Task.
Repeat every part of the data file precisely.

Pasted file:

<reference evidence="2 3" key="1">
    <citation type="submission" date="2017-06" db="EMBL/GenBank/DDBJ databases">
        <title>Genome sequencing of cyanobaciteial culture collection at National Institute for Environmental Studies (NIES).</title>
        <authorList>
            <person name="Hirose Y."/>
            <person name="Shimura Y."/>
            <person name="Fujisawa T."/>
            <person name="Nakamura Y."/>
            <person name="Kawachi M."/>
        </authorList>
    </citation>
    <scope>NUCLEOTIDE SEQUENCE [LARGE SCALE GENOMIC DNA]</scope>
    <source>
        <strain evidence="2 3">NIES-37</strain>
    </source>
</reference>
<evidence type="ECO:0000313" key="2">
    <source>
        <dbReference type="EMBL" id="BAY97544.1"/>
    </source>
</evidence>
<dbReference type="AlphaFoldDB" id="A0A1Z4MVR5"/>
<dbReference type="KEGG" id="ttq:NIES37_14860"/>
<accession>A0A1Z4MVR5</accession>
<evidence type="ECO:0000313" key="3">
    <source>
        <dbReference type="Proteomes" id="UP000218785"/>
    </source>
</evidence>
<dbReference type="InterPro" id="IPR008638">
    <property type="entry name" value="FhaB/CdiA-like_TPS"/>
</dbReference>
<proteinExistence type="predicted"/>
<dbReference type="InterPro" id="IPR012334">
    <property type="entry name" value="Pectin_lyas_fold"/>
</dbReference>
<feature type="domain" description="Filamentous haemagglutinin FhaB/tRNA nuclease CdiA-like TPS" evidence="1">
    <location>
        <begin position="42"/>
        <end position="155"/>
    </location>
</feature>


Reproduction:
<reference evidence="2 3" key="1">
    <citation type="submission" date="2017-06" db="EMBL/GenBank/DDBJ databases">
        <title>Genome sequencing of cyanobaciteial culture collection at National Institute for Environmental Studies (NIES).</title>
        <authorList>
            <person name="Hirose Y."/>
            <person name="Shimura Y."/>
            <person name="Fujisawa T."/>
            <person name="Nakamura Y."/>
            <person name="Kawachi M."/>
        </authorList>
    </citation>
    <scope>NUCLEOTIDE SEQUENCE [LARGE SCALE GENOMIC DNA]</scope>
    <source>
        <strain evidence="2 3">NIES-37</strain>
    </source>
</reference>
<evidence type="ECO:0000313" key="2">
    <source>
        <dbReference type="EMBL" id="BAY97544.1"/>
    </source>
</evidence>
<dbReference type="AlphaFoldDB" id="A0A1Z4MVR5"/>
<dbReference type="KEGG" id="ttq:NIES37_14860"/>
<accession>A0A1Z4MVR5</accession>
<evidence type="ECO:0000313" key="3">
    <source>
        <dbReference type="Proteomes" id="UP000218785"/>
    </source>
</evidence>
<dbReference type="InterPro" id="IPR008638">
    <property type="entry name" value="FhaB/CdiA-like_TPS"/>
</dbReference>
<proteinExistence type="predicted"/>
<dbReference type="InterPro" id="IPR012334">
    <property type="entry name" value="Pectin_lyas_fold"/>
</dbReference>
<feature type="domain" description="Filamentous haemagglutinin FhaB/tRNA nuclease CdiA-like TPS" evidence="1">
    <location>
        <begin position="42"/>
        <end position="155"/>
    </location>
</feature>